• The Reputation Pyramid
    The Reputation Pyramid below reflects the five indicators used to measure the SC’s position as a regulator of Malaysia’s capital market.
    From the findings of the survey, the SC is largely seen as a responsible, trustworthy, and formal regulatory body, reinforcing its authority and credibility. Importantly, the SC avoids negative connotations such as being disrespectful, unknown or unreliable, fortifying its positive image. The key takeaways for the SC are the importance of maintaining its strengths in trustworthiness and continuous responsibility in addressing areas for the regulation and development of the capital market.

Mitigating Systemic Risks And Promoting Financial Stability

Enhanced Risk Governance Framework

In 2021, the SC-wide risk governance framework was enhanced as part of an overall initiative to have an effective integrated and predictive risk surveillance to maintain regulatory agility.

The structured risk governance framework integrated the wider spectrum of risks such as technology, cyber and conduct risk at the SC’s Systemic Risk Oversight Committee (SROC) and Accounting, Market and Corporate Surveillance Committee (ACMS).

Intensified surveillance

The SC continued to intensify its surveillance of systemic risk to maintain market resilience and stability. Regular SROC engagements were held to deliberate concerns emanating from various segments across the capital market. Domestic equity and bond market, foreign fund flows and trade participation continued to be monitored closely for potential stress points. 

In addition, measures and economic stimulus packages introduced by the government to weather the impact of COVID-19, market trading conduct and the financial position of listed companies were among the focus areas for discussion.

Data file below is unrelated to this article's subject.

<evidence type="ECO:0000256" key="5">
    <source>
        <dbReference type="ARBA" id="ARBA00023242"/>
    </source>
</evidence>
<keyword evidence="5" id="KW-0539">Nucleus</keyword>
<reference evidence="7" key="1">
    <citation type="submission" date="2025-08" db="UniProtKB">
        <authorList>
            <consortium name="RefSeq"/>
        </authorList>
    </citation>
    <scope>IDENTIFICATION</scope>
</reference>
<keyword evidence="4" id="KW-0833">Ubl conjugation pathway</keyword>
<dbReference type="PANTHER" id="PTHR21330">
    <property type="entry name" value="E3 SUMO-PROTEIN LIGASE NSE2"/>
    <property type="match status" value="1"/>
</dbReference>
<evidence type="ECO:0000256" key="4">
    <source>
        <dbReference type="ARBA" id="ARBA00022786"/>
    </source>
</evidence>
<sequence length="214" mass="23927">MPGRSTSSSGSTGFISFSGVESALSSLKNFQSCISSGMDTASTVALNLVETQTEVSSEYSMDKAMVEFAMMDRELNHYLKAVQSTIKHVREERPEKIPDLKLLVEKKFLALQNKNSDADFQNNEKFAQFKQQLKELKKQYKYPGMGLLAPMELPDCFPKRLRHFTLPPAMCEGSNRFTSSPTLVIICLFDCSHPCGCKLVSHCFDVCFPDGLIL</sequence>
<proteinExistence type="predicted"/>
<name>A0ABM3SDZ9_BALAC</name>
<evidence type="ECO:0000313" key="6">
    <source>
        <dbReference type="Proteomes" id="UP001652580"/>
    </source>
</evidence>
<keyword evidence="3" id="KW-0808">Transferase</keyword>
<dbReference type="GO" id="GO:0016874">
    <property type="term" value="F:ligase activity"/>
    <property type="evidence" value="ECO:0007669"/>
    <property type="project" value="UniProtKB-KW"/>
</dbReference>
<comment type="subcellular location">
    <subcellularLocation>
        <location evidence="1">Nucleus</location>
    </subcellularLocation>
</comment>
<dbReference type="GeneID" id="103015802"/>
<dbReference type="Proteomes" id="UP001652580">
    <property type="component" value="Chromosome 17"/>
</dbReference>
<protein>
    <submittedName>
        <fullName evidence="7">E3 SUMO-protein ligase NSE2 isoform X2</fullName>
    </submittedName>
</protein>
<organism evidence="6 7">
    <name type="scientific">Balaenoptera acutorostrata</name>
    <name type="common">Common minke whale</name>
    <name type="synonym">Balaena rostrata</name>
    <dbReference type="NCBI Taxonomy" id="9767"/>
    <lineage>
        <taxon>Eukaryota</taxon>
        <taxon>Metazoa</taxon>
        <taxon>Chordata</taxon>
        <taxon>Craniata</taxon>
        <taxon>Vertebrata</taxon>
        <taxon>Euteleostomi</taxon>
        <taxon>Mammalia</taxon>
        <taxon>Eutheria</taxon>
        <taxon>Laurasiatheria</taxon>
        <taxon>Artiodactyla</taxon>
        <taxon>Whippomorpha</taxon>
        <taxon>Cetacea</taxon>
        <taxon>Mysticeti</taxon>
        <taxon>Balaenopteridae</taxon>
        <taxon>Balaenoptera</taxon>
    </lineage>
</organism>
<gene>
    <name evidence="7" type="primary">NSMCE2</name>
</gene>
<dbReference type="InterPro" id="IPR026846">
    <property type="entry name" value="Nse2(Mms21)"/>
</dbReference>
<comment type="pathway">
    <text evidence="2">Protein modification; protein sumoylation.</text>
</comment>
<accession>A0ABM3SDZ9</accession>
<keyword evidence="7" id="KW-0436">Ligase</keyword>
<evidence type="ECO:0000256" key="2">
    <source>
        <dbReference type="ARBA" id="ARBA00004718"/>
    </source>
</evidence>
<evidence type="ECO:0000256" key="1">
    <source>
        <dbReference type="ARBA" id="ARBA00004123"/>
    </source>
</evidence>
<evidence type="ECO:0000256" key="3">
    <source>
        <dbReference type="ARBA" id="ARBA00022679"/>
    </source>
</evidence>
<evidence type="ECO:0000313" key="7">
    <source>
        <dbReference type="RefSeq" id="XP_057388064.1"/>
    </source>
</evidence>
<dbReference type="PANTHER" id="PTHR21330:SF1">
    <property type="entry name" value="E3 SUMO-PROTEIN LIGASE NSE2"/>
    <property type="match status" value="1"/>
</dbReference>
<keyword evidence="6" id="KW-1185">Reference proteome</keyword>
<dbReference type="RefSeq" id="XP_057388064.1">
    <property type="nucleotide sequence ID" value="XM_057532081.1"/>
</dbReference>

Thematic assessments

The SC also conducted thematic assessments covering investors’ fund flows, the position of firms, and policy decisions to ascertain the possible impact on the capital market. In 2021, the SC reviewed and enhanced its crisis indicators on potential emerging risks in the
capital market. 

The enhanced crisis indicators provided a reference point for escalation to SROC when the identified indicators and triggers materialised and ensured prompt response to manage and prevent any issues of concern that might lead to a systemic crisis.

Joint regulatory discussions

In 2021, the SC conducted frequent joint regulatory discussions with other authorities such as Bank Negara Malaysia (BNM) and Labuan Financial Services Authority (Labuan FSA) to identify systemic risk concern areas within the financial and capital markets in Malaysia.

Monitoring of various components of the capital market

The SC continued its efforts to undertake a methodological and integrated approach to ensure any potential systemic risk was being monitored, mitigated, or managed. Figure 1 highlights the findings from the following risk assessments on the various components of the capital market.